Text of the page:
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Bond of the Week: 16 July 2013

Bruntwood 6% 2020 (New Issue)

    

Another property company, Bruntwood, is coming to the market (with a twist) and the issue closes on Wednesday. My apologies for not having got out an opinion on the issue earlier. My excuse is I have been on holiday in the Isle of Wight; driven there not only by the glorious sunshine but also shaunm (a contributor to the forum on www.fixedincomeinvestor.co.uk) who has commented that I have been taking an inordinately long time to complete my-self appointed task of kayaking round the Island  - something that can be achieved in one go by the very vigorous or mad. To that end Mark Glowrey, formerly of Bond of the Week, and I set off on the most treacherous bit round the Needles, going from Totland Bay to Freshwater. However when we got to the Needles there was no wind, the tide neither ebbed nor flowed and the water was as smooth as glass. At the lighthouse divers were diving, launches were parked up and a child was zooming around on an inflatable ring dragged behind a Sunseeker. More to the point, we landed at Scratchells Bay, a small cove made inaccessible except from the sea by towering chalk cliffs on all side. And there at the other end of the beach a member of the opposite sex flung off all her clothes and threw herself into the icy sea. Mark thought she might be Danish. Under the tropical sun the place had everything a Mediterranean millionaires playground should have; perhaps all that was missing was an eyeglass. Now here are the terms of the bond.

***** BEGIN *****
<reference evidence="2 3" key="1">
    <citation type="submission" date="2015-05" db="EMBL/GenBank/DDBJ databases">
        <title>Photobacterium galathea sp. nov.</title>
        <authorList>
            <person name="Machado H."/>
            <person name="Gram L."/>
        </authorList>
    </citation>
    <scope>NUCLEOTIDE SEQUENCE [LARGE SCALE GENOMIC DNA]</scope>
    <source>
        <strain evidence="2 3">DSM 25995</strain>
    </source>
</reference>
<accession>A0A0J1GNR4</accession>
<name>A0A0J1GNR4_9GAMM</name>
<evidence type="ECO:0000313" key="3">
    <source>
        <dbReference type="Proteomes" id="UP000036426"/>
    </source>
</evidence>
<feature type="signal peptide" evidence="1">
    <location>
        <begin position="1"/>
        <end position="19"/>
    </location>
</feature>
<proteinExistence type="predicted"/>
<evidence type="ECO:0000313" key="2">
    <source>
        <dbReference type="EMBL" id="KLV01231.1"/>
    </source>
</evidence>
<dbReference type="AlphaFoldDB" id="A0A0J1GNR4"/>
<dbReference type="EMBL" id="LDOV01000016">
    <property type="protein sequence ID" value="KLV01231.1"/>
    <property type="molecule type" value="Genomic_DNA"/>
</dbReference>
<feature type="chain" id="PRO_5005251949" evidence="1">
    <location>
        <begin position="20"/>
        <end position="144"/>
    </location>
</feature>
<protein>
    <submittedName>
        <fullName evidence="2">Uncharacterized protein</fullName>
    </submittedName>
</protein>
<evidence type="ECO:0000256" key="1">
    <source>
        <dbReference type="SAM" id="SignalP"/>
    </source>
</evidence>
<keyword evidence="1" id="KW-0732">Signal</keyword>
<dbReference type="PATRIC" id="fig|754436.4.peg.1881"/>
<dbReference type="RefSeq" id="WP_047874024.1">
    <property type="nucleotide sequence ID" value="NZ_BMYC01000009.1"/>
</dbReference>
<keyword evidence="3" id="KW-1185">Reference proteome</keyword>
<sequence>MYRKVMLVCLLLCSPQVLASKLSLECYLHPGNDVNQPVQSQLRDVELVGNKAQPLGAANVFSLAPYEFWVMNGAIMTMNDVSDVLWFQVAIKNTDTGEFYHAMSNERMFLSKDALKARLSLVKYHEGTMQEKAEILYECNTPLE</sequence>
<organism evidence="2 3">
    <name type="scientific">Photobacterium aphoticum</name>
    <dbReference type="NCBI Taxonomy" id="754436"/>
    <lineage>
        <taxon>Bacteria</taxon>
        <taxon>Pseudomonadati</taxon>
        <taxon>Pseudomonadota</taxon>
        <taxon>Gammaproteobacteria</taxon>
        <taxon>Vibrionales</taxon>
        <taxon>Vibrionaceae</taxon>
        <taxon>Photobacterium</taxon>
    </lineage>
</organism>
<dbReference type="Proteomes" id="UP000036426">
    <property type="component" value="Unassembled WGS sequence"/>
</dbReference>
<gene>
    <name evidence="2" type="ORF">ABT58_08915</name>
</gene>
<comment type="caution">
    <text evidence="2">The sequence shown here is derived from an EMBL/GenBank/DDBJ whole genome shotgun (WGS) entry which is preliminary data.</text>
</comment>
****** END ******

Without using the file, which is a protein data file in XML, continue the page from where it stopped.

Issuer:                 Bruntwood Investments Plc
Coupon:               6%
Maturity:              July 2020
ISIN:                    XS0947705215
Listing:                London (ORB)
Denomination:      £100, minimum subscription £2,000
Covenants:                        75% LTV (company LTV)
1.5% interest charge
Change of Control
Security:              Over a pool of assets to the value of 1.1. Valuer Knight Frank
Lead manager:      Investec